On 24th August, Ceyla Pazarbasioglu, Director of the Strategy, Policy and Review Department of the IMF made a Podcast to explain the recent release (or “allocation”) of US$ 650 Billion worth of SDR’s from the IMF to its client nations. She explained that there is a current “unprecedented crisis” in the global financial system requiring the allocation of these new SDR’s.

Special Drawing Rights (SDR), established in 1969, are international reserve assets, used as the accounting unit for IMF transactions with its member countries. They can be transferred for use by individual nations into one of five component national currencies.

There are two things to understand here —

1. what is a Reserve Asset?

2. what (exactly) is an SDR?

What is a “reserve asset”?  Answer – in banking terminology, it is a loan from one bank to another. It can be a loan of currencies, commodities (such as gold), or any other financial capital. The loans are made by the IMF to national client central banks. The subsequent funds can then be used to help finance trade settlements, “smooth” foreign exchange fluctuations or can be used to purchase assets. In other words, the IMF will make such loans if there is some international liquidity problem.

The recent issue of US $ 650 Billion worth of SDR’s was done in order to stimulate more global liquidity to assist in global central bank transactions — presumably because of increased demand or because of a (relative) reduced supply of SDR’s. That may be a good thing in response to an increased demand for trade settlements or a bad thing if reflective of central bank hoarding of SDR’s or an inadequacy of SDR’s in some nations. Take your pick.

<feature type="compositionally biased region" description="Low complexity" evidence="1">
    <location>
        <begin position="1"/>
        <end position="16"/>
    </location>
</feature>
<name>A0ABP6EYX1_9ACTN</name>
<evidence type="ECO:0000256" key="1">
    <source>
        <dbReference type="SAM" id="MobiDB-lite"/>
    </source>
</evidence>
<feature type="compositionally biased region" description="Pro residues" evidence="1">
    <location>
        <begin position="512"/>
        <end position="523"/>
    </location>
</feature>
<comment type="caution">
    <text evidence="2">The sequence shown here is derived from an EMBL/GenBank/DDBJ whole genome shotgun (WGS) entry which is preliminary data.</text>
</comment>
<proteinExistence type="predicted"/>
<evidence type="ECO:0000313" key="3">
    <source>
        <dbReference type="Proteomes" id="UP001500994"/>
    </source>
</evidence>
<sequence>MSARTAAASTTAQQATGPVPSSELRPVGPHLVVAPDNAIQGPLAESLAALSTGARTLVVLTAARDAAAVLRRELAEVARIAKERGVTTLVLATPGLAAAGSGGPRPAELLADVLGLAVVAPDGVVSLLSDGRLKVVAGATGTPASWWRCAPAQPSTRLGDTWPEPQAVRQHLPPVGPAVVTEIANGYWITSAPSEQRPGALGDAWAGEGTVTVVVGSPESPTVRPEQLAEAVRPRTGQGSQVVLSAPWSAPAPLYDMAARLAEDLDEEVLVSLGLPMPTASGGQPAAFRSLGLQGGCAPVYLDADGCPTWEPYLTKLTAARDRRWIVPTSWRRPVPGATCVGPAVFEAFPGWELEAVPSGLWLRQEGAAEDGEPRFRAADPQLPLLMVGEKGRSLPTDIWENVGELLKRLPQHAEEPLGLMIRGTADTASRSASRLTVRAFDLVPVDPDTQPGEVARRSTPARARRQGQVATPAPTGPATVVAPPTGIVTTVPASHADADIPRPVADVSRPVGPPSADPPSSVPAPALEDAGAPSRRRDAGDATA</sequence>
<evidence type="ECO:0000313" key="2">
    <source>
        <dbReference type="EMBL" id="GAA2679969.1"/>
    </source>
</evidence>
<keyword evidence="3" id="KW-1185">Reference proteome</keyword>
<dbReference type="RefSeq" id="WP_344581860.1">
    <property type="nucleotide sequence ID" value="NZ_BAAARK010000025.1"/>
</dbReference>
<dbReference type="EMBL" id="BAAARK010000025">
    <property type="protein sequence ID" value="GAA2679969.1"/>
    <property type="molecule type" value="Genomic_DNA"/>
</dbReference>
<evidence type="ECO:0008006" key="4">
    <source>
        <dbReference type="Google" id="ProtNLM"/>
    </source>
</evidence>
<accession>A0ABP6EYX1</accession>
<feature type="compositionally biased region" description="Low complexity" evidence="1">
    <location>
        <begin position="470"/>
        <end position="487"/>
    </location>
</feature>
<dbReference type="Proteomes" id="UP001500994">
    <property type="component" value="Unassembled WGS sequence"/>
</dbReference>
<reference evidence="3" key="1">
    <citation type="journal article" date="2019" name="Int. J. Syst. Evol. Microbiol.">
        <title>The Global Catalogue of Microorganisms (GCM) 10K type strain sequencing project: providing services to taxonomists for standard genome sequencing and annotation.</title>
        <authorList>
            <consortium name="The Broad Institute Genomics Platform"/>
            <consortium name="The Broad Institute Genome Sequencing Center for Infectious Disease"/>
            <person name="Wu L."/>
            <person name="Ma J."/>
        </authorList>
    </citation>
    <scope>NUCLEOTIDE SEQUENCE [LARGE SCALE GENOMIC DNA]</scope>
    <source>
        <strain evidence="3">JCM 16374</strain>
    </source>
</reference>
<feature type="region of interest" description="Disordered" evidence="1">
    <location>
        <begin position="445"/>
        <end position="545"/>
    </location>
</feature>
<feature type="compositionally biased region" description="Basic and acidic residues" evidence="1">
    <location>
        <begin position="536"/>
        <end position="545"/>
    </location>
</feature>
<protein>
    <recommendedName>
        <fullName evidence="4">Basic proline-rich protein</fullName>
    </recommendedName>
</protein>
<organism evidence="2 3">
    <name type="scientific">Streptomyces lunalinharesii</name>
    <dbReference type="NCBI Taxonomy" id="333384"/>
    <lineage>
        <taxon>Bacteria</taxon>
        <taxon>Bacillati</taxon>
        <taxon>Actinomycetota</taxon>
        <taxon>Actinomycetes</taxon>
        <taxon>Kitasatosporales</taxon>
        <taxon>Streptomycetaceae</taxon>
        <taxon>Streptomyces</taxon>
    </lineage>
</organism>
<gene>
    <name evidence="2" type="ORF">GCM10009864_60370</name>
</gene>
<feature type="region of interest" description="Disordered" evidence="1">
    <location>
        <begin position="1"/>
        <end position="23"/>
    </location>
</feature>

It is important to remember, however, that $ 650 Billion is a relatively small amount in terms of global trade settlements which amount to about $ 20 Trillion per year (just for goods). To help with the perspective, $ 20 Trillion is 20,000 Billion.

However, $ 650 Billion is a large amount when compared to the previous balance of SDR’s held by the IMF as it represents almost a doubling of that number. Take your pick. In the Global Financial crisis of 2008/2009, an allocation of just US $ 250 Billion was made to help stabilize the global financial system on that occasion.

Ceyla Pazarbasioglu described this recent “allocation” of SDR’s as “unprecedented” and “the largest allocation ever” in response to the “unprecedented ” global crisis caused by the Covid 19 pandemic. She used the word unprecedented twice in her Podcast. To BOOM that seems significant and possibly unprecedented. She also said that “$ 21 Billion will go to low income countries”. Thus, you can assume that the rest will not.

What is an SDR? — Special drawing rights (SDRs) are foreign exchange reserve assets defined and maintained by the IMF. SDRs are units of account for the IMF, and not a currency per se. They represent a claim to currency held by IMF member countries (and for which they may be exchanged).